When did we become so wasteful?

For our grandparents, food was precious, packaged food a rare treat and growing your own a necessity rather than a fashionable hobby.

Nowadays food is cheap. Processed food is everywhere. We are bombarded with statistics – from the mountain of food that is thrown away to the number of people relying on food banks.

You probably don’t think twice about throwing away the bag of salad that turned into sludge before you got a chance to eat it. But recent reports suggest that around a third of all the food produced worldwide is wasted each year.

Surely we can find ways to reduce that waste, and make use of the surplus created by the food industry?

Recent reports suggest that around a third of all the food produced worldwide is wasted each year.

A global movement to reduce food waste

Food waste is an inevitable consequence of the huge choice of products that supermarkets stock. Those ranges make it difficult for them to predict line-by-line, store-by-store sales of products, all with differing storage requirements and sell-by dates. So it’s much better to find a way to make good use of that extra food, rather than destroying it.

Now governments and corporations are joining food guerrillas and charities in practical initiatives to make sure that more of the food we produce is eaten.

  • In February 2016, France became the first country to ban supermarkets from throwing away or destroying unsold food. Instead they will give food that is edible but close to its sell by date to charities and food banks.
  • In the UK, 98 food retailers, producers and local authorities have signed the Courtauld Commitment, led by charity WRAP (Waste and Resources Action Programme) pledging to cut waste and reduce wasted resources including water, from farm to home.
  • Rather than throw away edible but blemished or odd-shaped fruit and vegetables, UK retailers Asda, Tesco and Waitrose sell them as “Wonky”, “Imperfectly Perfect” or “Less than perfect”, at lower than perfect prices.
  • In Denmark, supermarket Wefood sells only discounted surplus food that’s been rejected by supermarkets because it has damaged packaging, incorrect labels or is too close to its sell by date.
  • In the US and across Europe restaurants have opened which only serve food created from ingredients discarded by supermarkets (often because they are close to their best before date).

Hate waste? Add leftovers to your life

We can all help to reduce food waste. Working together we can make a big difference – not just to the waste we create at home but also to the way the supermarkets plan and buy.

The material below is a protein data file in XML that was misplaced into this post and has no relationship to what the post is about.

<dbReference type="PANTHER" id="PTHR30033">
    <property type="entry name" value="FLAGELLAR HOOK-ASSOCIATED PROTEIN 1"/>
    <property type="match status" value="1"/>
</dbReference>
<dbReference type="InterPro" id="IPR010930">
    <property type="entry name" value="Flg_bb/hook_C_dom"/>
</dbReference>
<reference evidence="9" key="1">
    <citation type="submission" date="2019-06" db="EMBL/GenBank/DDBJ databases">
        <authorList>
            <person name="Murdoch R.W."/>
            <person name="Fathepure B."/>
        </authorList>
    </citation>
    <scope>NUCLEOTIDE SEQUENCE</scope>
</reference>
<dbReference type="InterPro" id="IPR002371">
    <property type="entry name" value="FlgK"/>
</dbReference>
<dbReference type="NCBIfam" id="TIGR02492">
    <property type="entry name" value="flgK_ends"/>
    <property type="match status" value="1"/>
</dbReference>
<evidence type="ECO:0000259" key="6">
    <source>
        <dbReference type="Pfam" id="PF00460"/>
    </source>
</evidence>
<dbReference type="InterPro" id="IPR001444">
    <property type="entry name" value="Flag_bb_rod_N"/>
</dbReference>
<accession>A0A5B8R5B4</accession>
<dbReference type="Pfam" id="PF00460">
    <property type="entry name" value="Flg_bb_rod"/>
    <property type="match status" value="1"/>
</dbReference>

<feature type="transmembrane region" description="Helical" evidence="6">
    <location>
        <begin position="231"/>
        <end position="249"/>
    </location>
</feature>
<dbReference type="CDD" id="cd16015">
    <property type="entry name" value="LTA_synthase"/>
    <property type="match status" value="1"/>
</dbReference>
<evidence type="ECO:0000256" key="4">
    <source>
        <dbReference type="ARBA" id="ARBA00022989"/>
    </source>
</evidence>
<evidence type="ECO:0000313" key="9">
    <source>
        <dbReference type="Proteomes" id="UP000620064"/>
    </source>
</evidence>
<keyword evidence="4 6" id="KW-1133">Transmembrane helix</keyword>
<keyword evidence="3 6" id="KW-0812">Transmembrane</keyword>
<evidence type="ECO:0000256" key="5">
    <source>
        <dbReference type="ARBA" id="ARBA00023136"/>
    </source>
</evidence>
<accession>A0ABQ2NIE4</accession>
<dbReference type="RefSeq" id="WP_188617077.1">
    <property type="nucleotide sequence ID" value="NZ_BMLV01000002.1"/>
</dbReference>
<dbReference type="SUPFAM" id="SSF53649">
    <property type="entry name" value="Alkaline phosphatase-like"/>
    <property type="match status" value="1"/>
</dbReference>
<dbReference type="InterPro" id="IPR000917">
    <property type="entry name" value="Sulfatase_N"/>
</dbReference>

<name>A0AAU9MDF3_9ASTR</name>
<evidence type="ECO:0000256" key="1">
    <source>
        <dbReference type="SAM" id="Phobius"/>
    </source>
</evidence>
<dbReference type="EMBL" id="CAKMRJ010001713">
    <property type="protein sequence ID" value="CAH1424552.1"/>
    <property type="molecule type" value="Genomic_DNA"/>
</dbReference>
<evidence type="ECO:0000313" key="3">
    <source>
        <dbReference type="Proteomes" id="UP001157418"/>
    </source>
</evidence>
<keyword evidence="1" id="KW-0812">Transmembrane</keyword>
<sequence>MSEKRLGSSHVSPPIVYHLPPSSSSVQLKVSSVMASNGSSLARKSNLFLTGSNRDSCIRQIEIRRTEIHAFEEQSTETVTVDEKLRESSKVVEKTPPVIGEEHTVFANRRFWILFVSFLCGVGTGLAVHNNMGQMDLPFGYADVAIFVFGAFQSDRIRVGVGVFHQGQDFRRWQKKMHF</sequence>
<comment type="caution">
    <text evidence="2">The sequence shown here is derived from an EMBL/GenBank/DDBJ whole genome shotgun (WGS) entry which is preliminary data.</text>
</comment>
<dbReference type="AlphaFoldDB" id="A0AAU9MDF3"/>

Top tips to reduce your food waste at home

  • Remember the olden days
    Think about how many meals you can get from your weekly roast, whether it’s a chicken or a leg of lamb, rather than one meal at a time. It could save you money as well.
  • Plan your weekly meals
    Look at what you have in your store cupboards, fridge and freezer. Then only buy the extras you need to make your meals. You can find a great selection of meal planners and shopping lists on Pinterest. Once you’ve got evening meals sorted, you can even think about planning lunches and breakfasts to make the most of your weekly shop.
  • Cook from scratch when you can
    Buying ready-made dinners is quick. But you have to buy the quantities on offer – and that’s often more than you need. Cook for yourself and you can easily cook the right portion sizes for your own family. There are plenty of free websites with excellent 15-minute recipes.
  • Use up your leftovers
    Soups, risottos, curries, stir-fries are all easy and delicious ways to use leftover meat and vegetables. Add them to your weekly meal plan as a way to check what you’ve got and use it before it goes off.
  • Don’t stick rigidly to best before dates
    Use your eyes and nose to assess if food is still edible. When everyone bought from butchers, bakers and greengrocers there were no sell-by dates, just good sense about what smells, looks or feels right.
  • Say Freeze
    Frozen food is just as nutritious as fresh. Choose frozen vegetables for easy portion control. And use your freezer to keep food that’s about to be thrown away. Stale bread becomes breadcrumbs, frozen over-ripe bananas and soft fruit go into smoothies and puddings. Freeze leftover meat to add to stews and cooked veg to whizz up into speedy soups. Just remember to label everything to avoid surprises when you defrost.

Reducing waste when you’re shopping and eating out

  • Choose specialist counters in supermarkets – or local shops and markets
    Buy your meat, fish, bakery and fruit and vegetables by weight or quantity when you can. You’ll save money by getting the exact amount you need rather than pre-packed and pre-decided amounts (you’ll reduce the amount of wasted packaging too).
  • Support waste-reducers
    Take your shopping basket to retailers, schemes and restaurants who are actively trying to reduce waste, for example by donating excess food. If more of us show we think this is the right way to manage a business, then more businesses will work this way.
  • Say “No Thank You”
    When you’re eating out don’t order that extra side dish the waiter is pushing unless you’re sure you’ll eat it. Food that’s left from restaurant meals is much harder to use elsewhere, so anything you don’t eat is almost certain to be simply thrown away.
  • Don’t be tempted by “Buy One Get One Half Price”
    All those “Buy more and save” deals are a great way to increase the food you throw away unless you’re sure you’ll eat the extra within its use by date. Think about dropping another purchase to compensate.

And finally. . .

  • Only buy bagged salad if you plan to eat it in the next couple of days – it’s only good for your health if you actually eat it!

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